Turkey Year-End Inflation Highest Since 2011 on Food Prices

  • December inflation at 8.81% exceeds central bank 7.9% Forecast
  • Minimum wage increase announced last week seen lifting prices

Turkey’s consumer price inflation accelerated more than estimated in December and reached the highest year-end level since 2011, as the central bank missed its inflation target for a fifth year.

The annual inflation rate was 8.81 percent last month, according to data published by Turkey’s statistics office on Monday. Economists had estimated the rate would accelerate to 8.5 percent, according to a Bloomberg survey. Central bank Governor Erdem Basci revised his year-end inflation forecast to 7.9 percent in October from 6.9 percent in July, citing a weakening lira.

The inflation surge was mainly due to a 10.87 percent annual rise in food prices, according to Eda Onder Ozturk, an analyst at Istanbul-based ALB Menkul Degerler, which had the most accurate forecast in the Bloomberg survey. The government’s decision to raise electricity prices as well as taxes on tobacco and alcohol means price gains are unlikely to slow down soon, she said. Turkey also announced a 30 percent increase to the minimum wage last week.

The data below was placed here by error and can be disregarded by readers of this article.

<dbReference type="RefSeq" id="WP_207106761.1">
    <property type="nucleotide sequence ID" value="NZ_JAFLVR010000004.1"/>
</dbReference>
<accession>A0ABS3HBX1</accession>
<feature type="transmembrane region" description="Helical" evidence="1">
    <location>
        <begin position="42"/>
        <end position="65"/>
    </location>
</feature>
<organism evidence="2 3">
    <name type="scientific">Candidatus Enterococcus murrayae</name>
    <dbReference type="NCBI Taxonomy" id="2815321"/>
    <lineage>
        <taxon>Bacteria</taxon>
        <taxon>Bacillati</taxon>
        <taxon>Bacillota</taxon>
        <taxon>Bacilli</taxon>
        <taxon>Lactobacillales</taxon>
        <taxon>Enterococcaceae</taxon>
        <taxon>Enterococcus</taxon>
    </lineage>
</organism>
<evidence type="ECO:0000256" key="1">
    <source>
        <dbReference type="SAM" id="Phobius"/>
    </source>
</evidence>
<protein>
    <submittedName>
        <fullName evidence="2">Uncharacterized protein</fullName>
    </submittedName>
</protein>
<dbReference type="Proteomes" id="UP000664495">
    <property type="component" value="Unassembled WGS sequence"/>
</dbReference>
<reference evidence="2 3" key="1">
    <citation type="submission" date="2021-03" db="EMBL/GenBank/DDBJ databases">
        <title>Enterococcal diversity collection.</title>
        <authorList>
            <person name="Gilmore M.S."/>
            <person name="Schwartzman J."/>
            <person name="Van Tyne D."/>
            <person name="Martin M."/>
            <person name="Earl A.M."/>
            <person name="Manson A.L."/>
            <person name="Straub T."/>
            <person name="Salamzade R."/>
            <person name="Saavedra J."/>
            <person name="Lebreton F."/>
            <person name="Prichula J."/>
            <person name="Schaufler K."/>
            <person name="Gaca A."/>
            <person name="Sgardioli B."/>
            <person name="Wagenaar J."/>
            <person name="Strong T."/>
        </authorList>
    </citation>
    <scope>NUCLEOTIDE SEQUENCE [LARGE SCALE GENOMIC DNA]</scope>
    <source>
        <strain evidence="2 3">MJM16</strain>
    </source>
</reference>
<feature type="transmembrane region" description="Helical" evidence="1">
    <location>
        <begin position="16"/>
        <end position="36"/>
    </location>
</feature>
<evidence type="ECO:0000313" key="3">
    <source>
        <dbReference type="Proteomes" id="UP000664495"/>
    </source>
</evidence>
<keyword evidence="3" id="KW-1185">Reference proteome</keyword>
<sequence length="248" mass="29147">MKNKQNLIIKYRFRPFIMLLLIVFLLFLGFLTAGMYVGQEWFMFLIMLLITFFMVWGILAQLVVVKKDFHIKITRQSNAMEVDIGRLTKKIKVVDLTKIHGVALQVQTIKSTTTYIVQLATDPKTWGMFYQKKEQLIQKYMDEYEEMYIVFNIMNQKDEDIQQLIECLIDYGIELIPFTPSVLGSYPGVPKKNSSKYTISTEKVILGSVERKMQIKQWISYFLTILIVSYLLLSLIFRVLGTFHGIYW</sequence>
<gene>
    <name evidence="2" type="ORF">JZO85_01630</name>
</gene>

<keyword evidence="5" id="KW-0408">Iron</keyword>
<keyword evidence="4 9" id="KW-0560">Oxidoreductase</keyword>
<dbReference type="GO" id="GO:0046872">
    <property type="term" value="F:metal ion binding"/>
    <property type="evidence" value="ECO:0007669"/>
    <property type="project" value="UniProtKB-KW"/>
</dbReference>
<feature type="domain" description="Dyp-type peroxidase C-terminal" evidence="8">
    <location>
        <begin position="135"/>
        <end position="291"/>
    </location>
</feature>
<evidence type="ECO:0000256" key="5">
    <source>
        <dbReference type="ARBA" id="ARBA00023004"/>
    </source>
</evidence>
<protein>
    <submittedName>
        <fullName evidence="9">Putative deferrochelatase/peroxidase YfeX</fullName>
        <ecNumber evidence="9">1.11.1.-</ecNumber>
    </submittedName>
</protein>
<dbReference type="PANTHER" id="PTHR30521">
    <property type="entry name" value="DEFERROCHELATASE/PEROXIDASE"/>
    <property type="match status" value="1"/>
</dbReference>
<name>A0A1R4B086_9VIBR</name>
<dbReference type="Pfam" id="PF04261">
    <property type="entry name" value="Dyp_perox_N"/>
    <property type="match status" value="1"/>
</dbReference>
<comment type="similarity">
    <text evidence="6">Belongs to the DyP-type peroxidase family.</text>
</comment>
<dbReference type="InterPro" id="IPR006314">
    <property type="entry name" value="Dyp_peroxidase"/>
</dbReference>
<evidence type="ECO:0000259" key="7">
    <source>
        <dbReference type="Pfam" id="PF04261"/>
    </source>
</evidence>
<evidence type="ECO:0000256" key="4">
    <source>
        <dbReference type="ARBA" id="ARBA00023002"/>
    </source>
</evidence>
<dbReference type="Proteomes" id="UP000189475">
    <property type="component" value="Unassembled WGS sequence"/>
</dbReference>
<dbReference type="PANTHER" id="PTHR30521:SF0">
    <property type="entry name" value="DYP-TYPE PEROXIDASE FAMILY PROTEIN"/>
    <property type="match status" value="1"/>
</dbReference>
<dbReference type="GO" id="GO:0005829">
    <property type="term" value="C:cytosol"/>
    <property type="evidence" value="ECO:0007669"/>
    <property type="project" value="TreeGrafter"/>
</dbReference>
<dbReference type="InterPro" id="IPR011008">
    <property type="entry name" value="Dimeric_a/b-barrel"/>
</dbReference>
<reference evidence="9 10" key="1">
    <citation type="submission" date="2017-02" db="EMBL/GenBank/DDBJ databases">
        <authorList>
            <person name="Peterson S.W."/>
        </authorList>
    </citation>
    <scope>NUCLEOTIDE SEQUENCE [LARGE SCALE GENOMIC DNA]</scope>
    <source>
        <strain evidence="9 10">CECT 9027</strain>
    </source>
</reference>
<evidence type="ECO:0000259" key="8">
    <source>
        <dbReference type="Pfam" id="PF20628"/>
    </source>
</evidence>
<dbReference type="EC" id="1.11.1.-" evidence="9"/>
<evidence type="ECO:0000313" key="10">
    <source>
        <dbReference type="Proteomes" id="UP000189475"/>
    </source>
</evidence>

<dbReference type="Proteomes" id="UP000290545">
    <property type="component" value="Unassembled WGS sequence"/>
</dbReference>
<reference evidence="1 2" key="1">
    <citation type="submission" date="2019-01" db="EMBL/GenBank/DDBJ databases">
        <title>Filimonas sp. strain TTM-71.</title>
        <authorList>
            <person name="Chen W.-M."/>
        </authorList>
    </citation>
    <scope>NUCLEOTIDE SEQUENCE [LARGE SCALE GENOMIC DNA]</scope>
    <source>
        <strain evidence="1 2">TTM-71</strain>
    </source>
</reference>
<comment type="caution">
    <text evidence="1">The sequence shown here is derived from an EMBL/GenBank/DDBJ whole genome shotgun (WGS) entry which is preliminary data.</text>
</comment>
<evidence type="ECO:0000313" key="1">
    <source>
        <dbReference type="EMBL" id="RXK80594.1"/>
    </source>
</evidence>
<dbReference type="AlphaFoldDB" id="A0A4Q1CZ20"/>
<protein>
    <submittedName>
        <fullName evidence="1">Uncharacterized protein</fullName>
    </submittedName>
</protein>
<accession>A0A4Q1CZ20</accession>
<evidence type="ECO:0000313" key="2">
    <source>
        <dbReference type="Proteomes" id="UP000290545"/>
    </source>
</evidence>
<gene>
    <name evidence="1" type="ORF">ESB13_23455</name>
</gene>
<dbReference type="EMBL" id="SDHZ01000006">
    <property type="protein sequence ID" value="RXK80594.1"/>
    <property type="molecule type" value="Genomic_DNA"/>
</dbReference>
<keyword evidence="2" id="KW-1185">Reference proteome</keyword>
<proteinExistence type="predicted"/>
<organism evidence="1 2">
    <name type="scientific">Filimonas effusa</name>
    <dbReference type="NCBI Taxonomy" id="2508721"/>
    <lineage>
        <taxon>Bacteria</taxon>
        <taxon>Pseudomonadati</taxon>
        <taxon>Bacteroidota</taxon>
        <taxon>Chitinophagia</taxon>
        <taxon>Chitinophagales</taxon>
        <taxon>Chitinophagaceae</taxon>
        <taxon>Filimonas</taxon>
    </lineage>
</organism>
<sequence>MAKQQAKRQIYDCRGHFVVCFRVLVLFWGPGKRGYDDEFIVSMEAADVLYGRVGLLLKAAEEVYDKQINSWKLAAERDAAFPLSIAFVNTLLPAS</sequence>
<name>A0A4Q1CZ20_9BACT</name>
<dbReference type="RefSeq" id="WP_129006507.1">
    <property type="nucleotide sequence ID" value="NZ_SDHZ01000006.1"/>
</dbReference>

“Consumer price inflation will remain anchored around 9 percent during the first quarter of this year,” Ozturk said by phone after the release. “There will be a further impact from the rising minimum wage in the private sector.”

The higher minimum wage may add as much as 2.2 percentage points to inflation, Deputy Prime Minister Mehmet Simsek said in a televised interview on NTV on Monday. Increases to power prices and taxes may add as much as 0.7 percentage point to the headline inflation, said Erkin Isik, a strategist in Istanbul at Turk Ekonomi Bankasi AS, the local unit of BNP Paribas SA.

The lira weakened after the inflation report and was trading 1 percent lower at 2.9518 per dollar at 3:38 p.m. in Istanbul. The currency fell 20 percent against the dollar last year, according to data compiled by Bloomberg.

Today’s worse-than-forecast data and deteriorating expectations will probably not have a major impact on the central bank’s next interest rate decision scheduled for Jan. 19, Morgan Stanley’s Istanbul-based economist Ercan Erguzel said in an e-mailed report on Monday.

Turkey’s central bank has maintained a 5 percent inflation target for the past four years. In 2011, the target was 5.5 percent.

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